In a Chief Counsel Advice Memorandum (CCA 202132009), the United States (US) Internal Revenue Service (IRS) concluded that an affiliated group's joint and several liability for the payment of a branded prescription drug (BPD) fee is not solely determinative in deciding whether the remitting member may exclude any reimbursement of the fee from its gross income. The IRS provided several factors that should be considered in determining whether the remitting member benefits from the payment of the fee and, therefore, may not exclude the reimbursement from its gross income.
Taxpayer is a US corporation and member of an affiliated group that develops, manufactures and distributes BPDs and other medical care products. The foreign members of the group manufacture the BPDs and own the intellectual property related to the BPDs. Under an intercompany agreement with the foreign members, Taxpayer distributes the BPDs in the United States and receives a fixed profit margin resulting from the sales of the BPDs.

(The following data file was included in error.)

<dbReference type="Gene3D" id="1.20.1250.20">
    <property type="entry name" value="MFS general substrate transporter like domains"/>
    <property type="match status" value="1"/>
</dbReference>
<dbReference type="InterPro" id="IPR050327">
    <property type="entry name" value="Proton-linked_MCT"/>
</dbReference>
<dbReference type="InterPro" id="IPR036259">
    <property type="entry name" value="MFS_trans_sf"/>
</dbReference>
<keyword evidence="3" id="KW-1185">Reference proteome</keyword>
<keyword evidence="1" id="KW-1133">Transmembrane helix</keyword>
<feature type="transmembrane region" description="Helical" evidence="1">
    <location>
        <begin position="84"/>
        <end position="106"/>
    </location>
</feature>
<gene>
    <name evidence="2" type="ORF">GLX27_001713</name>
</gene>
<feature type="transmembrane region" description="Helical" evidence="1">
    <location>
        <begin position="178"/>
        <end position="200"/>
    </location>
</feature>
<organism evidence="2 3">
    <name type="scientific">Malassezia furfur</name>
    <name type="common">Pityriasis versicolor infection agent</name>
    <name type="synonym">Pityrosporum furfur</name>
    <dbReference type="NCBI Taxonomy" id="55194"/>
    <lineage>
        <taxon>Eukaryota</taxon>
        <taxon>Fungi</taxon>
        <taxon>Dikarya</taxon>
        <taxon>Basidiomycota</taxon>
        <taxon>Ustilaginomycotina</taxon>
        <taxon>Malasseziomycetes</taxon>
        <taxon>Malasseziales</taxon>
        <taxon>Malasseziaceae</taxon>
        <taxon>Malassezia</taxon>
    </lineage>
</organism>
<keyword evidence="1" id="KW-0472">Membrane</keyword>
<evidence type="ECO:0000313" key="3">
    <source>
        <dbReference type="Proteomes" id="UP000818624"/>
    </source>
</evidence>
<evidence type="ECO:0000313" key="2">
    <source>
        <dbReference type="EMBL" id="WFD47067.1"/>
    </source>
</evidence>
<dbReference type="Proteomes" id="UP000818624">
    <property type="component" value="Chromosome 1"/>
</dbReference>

Taxpayer's transfer pricing (TP) method allocates excess profits or losses beyond the specified operating profit margin to the foreign members.
The Patient Protection and Affordable Care Act, Public Law 111-148 (124 Stat. 119 (2010)) (ACA), imposes a BPD fee on entities that manufacture or import BPDs for sale to certain government programs. The fee is a nondeductible excise tax under Internal Revenue Code1 Section 275(a)(6). Treas. Reg. Section 51.2 requires "controlled groups to be treated as a single entity for purposes of the BPD fee" and to select a designated entity to file any reports related to the BPD fee and pay the fee. Treas. Reg. Section 51.8(d) treats all controlled group members as jointly and severally liable for the BPD fee.
Taxpayer is the designated entity for the group and pays the fee to the US Treasury on the group's behalf. Under the intercompany agreement, the foreign members reimburse Taxpayer for the BPD fee. Taxpayer has not claimed a deduction for the fee but has excluded the reimbursement amount from its gross income.